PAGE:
Arthroscopy Operation in Türkiye: Causes and Treatment

Arthroscopy (Closed Surgery)

Arthroscopy is a minimally invasive surgical technique used for diagnosing and treating joint diseases. During the procedure, a pencil-sized instrument called an "arthroscope," equipped with a lens and lighting system, is inserted into the shoulder, knee, hip, or ankle joint. This optical system allows the surgeon to obtain detailed images from inside the joint, magnified up to 8-10 times, for a comprehensive examination.

Compared to traditional surgical methods, arthroscopy offers several advantages. It can be completed in a shorter time, images and records can be saved, and it provides access to hard-to-reach areas. Moreover, it has become the most commonly applied procedure in orthopedic surgery today.

One of the significant benefits of arthroscopy is the minimal impact on healthy tissues. The procedure involves small incisions, resulting in reduced post-surgical pain, faster recovery, and an earlier return to an active lifestyle. Additionally, arthroscopy is particularly advantageous for athletes and individuals engaged in sports.

What causes Knee Arthroscopy?

Knee arthroscopy is a surgical procedure employed to treat various knee joint injuries and conditions, such as meniscus tears, anterior cruciate ligament (ACL) injuries, joint cartilage issues, inflammatory joint conditions, synovitis, knee joint arthritis, and joint fractures.

Treating Meniscus Tears

Arthroscopic methods are utilized to treat patients with meniscus tears, where pain persists despite medication. Additionally, individuals experiencing recurrent knee locking or unsteady steps can benefit from arthroscopic intervention. Postoperative rehabilitation plays a crucial role in the treatment process.

Recovery after Meniscus Surgery

Patients can return home shortly after meniscus surgery and are able to walk and climb stairs without support approximately two hours post-operation. After seven days of ice treatment and rest at home, they can resume their normal activities. Running is typically possible after three weeks, and sports activities can be resumed at the end of the first month.

Addressing ACL Injuries

For patients with ACL injuries, the objectives of arthroscopic treatment are to alleviate feelings of knee instability, regain balance during movement, and ensure a strong knee capable of supporting physical activities safely. The procedure involves reconstructing the ACL using tissues similar to the original ligament. Post-surgery, patients may be asked to use knee braces for support.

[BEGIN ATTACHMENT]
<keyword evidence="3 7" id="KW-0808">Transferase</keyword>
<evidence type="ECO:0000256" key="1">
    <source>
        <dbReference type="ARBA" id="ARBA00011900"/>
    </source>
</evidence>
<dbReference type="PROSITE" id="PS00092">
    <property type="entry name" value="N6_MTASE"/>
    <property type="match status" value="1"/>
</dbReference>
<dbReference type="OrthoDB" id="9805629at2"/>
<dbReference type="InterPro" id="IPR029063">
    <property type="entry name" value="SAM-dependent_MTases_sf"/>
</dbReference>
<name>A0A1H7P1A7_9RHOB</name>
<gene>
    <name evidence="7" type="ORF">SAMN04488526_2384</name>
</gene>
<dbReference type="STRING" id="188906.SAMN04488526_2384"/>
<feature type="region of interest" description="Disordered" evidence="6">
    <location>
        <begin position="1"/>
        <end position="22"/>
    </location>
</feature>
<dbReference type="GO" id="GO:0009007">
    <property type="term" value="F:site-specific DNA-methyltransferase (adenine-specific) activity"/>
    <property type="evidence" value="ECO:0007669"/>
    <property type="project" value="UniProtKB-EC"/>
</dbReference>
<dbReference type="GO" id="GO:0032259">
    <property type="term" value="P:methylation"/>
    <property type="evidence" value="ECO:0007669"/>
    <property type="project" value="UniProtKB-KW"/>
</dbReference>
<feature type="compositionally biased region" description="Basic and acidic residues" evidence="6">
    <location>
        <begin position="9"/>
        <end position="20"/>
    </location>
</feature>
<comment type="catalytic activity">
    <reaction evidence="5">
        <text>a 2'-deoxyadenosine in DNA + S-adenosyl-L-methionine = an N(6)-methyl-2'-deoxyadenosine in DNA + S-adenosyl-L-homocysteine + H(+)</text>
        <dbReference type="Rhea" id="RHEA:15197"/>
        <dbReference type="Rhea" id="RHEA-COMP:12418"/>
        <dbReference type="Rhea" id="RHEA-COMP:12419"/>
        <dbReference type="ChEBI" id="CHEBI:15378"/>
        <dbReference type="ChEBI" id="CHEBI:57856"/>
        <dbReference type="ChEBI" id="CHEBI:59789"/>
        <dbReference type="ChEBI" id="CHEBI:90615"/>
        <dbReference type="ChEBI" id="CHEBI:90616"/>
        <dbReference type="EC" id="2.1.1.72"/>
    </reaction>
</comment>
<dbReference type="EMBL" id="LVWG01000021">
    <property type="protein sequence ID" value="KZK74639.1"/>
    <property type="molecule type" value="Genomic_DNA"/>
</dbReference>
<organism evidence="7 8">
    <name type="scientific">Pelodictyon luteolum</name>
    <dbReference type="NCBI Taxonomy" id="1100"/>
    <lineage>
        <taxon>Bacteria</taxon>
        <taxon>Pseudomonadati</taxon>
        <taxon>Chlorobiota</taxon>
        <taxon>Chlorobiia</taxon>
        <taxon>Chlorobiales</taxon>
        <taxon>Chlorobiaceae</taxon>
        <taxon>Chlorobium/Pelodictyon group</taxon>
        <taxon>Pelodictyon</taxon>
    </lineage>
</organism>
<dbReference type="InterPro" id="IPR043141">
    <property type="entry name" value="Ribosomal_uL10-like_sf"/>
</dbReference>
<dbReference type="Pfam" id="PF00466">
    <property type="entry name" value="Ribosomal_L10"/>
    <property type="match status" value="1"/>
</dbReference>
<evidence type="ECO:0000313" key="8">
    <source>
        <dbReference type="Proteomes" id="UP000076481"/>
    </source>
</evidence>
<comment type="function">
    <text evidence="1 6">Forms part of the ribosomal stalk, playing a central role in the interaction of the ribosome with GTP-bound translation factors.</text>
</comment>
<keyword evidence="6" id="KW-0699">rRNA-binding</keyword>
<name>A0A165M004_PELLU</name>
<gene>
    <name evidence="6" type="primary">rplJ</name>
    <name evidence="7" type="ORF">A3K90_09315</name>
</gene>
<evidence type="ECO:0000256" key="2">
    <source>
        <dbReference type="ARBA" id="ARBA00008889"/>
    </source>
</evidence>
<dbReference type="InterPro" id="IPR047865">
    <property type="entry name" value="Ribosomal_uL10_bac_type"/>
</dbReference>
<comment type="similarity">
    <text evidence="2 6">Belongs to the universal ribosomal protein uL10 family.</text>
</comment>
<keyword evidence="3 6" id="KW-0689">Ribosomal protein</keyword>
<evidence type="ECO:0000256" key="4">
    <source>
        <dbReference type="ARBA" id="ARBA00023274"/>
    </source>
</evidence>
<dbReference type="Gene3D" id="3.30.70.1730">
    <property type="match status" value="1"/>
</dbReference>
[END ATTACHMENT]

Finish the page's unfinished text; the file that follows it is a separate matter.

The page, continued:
Rehabilitation after ACL Reconstruction

After ACL reconstruction, patients usually stay in the hospital for 1-3 days. They can begin walking with crutches on the same day as the surgery and start knee exercises the following day, aiming to achieve a 90-degree knee bend. Crutches are used for a few days to reduce knee load. The goal is to regain pre-injury movement capabilities within three weeks.

Importance of Physical Treatment and Rehabilitation

Post-surgery, physical treatment and rehabilitation are crucial to increase muscle strength and improve joint function, facilitating a successful recovery and a return to regular activities.

After arthroscopy, physical therapy and rehabilitation can begin earlier since the joint is not fully opened. The exercise program following arthroscopy significantly lowers the risk of decreased joint movement compared to open surgery. Overall, the recovery period for arthroscopy is much shorter and more manageable, making it a preferred choice for joint-related issues.

> Which joints can be examined using arthroscopy?
While the knee is the most commonly examined joint, arthroscopy can also be used for the shoulder, elbow, ankle, hip, and wrist.
> How is arthroscopy different from traditional surgery?
Arthroscopy requires smaller incisions, often leading to faster recovery, less scarring, and reduced risk of infection compared to open surgery.
> What conditions can be treated with arthroscopy?
Common conditions include torn cartilage or ligaments, inflamed joint linings, joint infections, and loose bone or cartilage fragments.
> How long does the arthroscopy procedure take?
The duration varies depending on the joint and the specific issue but typically ranges from 30 minutes to 2 hours.
> What is the recovery time after arthroscopy?
While many patients go home the same day, full recovery can take several weeks to months depending on the joint and the procedure. Physical therapy may be recommended to aid recovery.
> What are the potential risks of arthroscopy?
Though less invasive, arthroscopy still carries risks such as infection, bleeding, blood clots, and damage to blood vessels or nerves.
> How soon can I resume physical activities post-arthroscopy?
It depends on the specific procedure and joint involved. While light activities can be resumed quickly, rigorous exercises or sports might require waiting several weeks to months.
> Are there any alternatives to arthroscopy?
Non-surgical alternatives include physical therapy, medications, and injections. The best option depends on the specific joint condition.
> How do I prepare for an arthroscopy procedure?
Your doctor will provide guidelines, which may include fasting, stopping certain medications, and arranging for post-procedure transportation.

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